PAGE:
The free-fall drop in mortgage originations seems to be abating, as the two largest home-loan lenders (JP Morgan and Wells Fargo) show quarterly declines slowing. First quarter originations for JPM dropped 27 percent (vs. 43 percent in the prior quarter) and WFC dropped 28 percent (vs. 38 percent).

Sylvia Mathews Burwell is the nominee for Secretary of Health and Human Services as current Secretary Kathleen Sebelius announced her resignation after serving five years. After the disastrous rollout of the Affordable Care Act website last fall, the Whitehouse sent in management expert Jeffrey Zients to help with the turnaround that resulted in achieving the registration goal of 7 million.

Next Week

The markets are jittery over high equity valuations and the onset of earnings season. The central banks of Japan and England left monetary policies unchanged, and China's merchandise trade report missed expectations by a wide margin.

The focus next week in the U.S. will be on Retail Sales and the Fed's Beige Book (in anticipation of the FOMC meeting April 29 and 30). The focus overseas will be UK inflation and labor market data, and China's first quarter GDP, and March Industrial Production and Retail Sales.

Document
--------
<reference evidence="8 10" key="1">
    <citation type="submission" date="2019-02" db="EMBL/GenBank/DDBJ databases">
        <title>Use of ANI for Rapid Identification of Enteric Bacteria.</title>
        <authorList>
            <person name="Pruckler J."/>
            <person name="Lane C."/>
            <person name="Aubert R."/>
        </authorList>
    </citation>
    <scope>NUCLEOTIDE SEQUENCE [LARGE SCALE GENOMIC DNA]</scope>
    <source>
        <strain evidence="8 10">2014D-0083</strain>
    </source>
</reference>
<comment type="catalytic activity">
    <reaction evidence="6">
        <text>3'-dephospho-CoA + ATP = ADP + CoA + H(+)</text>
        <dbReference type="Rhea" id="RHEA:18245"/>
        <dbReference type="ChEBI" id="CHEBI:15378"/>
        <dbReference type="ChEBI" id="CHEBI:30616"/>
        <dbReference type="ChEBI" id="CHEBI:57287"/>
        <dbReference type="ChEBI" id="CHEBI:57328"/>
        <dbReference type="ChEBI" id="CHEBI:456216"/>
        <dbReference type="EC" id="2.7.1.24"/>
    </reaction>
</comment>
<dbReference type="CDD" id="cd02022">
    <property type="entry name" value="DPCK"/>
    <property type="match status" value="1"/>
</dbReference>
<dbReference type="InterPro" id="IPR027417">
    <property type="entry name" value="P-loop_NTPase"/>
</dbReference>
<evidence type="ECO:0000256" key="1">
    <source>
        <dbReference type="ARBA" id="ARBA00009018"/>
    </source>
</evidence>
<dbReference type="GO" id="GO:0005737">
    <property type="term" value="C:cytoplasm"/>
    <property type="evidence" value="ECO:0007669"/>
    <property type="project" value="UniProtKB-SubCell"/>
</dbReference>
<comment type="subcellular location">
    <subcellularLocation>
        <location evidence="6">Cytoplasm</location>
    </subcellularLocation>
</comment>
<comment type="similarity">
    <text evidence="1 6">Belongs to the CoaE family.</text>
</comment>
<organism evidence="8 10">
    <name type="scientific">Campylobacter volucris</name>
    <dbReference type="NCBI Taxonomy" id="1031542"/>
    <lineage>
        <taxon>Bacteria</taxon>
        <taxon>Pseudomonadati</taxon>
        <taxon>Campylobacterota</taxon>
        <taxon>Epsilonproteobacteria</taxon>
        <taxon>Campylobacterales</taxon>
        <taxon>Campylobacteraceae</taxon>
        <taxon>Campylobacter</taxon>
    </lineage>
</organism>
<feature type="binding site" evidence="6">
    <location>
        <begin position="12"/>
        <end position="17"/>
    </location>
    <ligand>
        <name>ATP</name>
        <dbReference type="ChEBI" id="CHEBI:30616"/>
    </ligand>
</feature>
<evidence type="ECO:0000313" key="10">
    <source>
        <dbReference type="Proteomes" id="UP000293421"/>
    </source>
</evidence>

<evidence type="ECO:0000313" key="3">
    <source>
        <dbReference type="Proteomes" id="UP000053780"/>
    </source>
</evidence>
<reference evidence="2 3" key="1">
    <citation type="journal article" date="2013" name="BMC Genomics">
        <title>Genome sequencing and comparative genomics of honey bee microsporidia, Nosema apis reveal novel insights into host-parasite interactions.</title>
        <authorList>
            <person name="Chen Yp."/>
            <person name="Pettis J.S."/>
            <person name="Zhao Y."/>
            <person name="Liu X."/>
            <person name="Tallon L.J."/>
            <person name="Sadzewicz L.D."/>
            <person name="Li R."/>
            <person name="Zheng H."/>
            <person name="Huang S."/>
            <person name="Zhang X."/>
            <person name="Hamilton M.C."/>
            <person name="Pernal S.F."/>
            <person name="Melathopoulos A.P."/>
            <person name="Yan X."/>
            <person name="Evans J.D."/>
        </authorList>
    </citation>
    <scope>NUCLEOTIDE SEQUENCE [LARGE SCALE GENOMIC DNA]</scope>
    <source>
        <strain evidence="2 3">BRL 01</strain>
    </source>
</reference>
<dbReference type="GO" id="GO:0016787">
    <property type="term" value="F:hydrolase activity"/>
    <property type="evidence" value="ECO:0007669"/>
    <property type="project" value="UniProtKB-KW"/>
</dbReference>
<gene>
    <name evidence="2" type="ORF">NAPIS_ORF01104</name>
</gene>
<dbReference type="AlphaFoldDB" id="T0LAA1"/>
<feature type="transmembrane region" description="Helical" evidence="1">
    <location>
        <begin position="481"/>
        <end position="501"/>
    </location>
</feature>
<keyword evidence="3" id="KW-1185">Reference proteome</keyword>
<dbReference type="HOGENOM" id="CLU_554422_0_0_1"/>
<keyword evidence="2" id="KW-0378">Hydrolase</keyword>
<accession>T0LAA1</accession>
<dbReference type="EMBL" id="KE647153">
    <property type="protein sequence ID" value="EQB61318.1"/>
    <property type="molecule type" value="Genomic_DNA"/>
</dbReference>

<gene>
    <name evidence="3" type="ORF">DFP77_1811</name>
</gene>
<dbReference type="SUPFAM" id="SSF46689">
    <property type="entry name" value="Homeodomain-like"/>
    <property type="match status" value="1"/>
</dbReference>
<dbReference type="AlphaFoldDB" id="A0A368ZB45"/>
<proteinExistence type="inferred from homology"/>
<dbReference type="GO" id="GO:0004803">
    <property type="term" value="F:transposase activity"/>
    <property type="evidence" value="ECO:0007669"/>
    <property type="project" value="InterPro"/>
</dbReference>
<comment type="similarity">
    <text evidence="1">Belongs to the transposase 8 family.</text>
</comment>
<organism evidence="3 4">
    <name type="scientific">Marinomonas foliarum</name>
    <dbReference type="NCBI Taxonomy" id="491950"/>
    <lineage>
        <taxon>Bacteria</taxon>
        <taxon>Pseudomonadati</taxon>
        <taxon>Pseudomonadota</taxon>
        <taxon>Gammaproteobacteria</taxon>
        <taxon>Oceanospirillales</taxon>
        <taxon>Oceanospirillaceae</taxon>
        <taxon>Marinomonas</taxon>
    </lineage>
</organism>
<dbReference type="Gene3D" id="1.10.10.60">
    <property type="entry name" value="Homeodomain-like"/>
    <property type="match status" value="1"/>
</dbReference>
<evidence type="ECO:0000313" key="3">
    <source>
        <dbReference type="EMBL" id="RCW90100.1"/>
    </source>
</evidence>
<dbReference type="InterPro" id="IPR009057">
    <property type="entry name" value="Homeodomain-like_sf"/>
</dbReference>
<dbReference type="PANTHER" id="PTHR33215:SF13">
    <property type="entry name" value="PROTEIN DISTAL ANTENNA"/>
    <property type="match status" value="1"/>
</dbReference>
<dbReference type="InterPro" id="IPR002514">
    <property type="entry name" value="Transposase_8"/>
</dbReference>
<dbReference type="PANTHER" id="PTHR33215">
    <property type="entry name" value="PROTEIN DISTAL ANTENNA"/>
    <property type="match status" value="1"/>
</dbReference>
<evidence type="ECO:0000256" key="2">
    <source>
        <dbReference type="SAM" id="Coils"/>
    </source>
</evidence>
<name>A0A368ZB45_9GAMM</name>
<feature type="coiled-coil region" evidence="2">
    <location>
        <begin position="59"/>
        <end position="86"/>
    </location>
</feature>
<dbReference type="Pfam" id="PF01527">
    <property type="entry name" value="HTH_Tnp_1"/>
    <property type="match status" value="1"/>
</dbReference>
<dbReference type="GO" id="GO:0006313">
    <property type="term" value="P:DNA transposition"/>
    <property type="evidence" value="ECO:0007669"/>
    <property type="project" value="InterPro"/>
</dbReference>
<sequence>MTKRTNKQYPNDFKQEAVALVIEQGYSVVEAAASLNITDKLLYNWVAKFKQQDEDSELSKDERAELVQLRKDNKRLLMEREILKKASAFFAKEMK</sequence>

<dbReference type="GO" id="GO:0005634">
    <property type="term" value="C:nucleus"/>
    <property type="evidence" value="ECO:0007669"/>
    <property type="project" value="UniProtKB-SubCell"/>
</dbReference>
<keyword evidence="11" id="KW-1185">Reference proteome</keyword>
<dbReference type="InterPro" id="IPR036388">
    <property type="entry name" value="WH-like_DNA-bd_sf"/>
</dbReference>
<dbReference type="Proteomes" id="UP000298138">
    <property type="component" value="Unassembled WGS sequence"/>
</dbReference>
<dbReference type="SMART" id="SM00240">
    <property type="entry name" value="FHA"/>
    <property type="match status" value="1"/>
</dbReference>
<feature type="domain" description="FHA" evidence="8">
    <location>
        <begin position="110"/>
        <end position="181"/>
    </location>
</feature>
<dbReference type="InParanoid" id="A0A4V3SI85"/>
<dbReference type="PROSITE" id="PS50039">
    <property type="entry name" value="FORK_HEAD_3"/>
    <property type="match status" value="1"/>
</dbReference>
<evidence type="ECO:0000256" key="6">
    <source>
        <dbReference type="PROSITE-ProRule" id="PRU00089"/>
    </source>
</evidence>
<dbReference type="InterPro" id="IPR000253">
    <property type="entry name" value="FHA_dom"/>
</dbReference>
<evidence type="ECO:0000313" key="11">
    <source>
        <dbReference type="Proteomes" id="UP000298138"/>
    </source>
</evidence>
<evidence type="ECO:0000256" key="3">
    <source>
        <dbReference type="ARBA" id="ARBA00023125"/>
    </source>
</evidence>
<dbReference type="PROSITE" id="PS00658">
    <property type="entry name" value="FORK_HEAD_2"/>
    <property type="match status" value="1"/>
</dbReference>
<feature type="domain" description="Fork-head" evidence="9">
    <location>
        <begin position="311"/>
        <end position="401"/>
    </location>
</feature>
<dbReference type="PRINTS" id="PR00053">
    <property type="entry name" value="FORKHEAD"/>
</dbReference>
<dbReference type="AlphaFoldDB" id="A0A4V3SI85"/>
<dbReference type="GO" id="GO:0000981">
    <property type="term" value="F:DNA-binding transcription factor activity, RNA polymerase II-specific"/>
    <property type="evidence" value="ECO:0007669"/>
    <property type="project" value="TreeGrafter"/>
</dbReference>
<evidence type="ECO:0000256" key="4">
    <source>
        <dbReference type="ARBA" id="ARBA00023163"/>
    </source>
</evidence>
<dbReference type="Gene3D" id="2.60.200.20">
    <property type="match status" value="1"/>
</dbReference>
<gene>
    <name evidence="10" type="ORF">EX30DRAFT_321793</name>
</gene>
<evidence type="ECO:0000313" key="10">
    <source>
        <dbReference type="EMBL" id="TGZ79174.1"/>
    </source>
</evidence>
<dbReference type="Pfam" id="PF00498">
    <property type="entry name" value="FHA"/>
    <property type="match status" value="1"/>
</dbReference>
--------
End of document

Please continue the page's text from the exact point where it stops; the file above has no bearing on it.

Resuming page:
We are expecting an increase in volatility next week as the situation in the Ukraine unfolds, earnings season continues, and the potential for a correction escalates (pundits are anticipating a correction in May if the economy falters). The continued slide in the markets will occur if China's growth continues to slip and the April job growth falls below 250 thousand.

Market Gauge

Year-to-date the markets are down: Dow -3.3%; S&P500 -1.8%; Nasdaq -4.2%.

The Markets for the past week were: DJIA down -2.4%; S&P500 down -2.6%; Nasdaq COMP down -3.1%.

Commodities (ETFs) for the past week were: Gold (GLD) up 1.08%; Silver (SLV) up 0.16%; Oil (OIH) down -2.95%; Dollar (UUP) down -1.25%; 30-yr Bonds (TYX) dropped 11 basis points to 3.48%.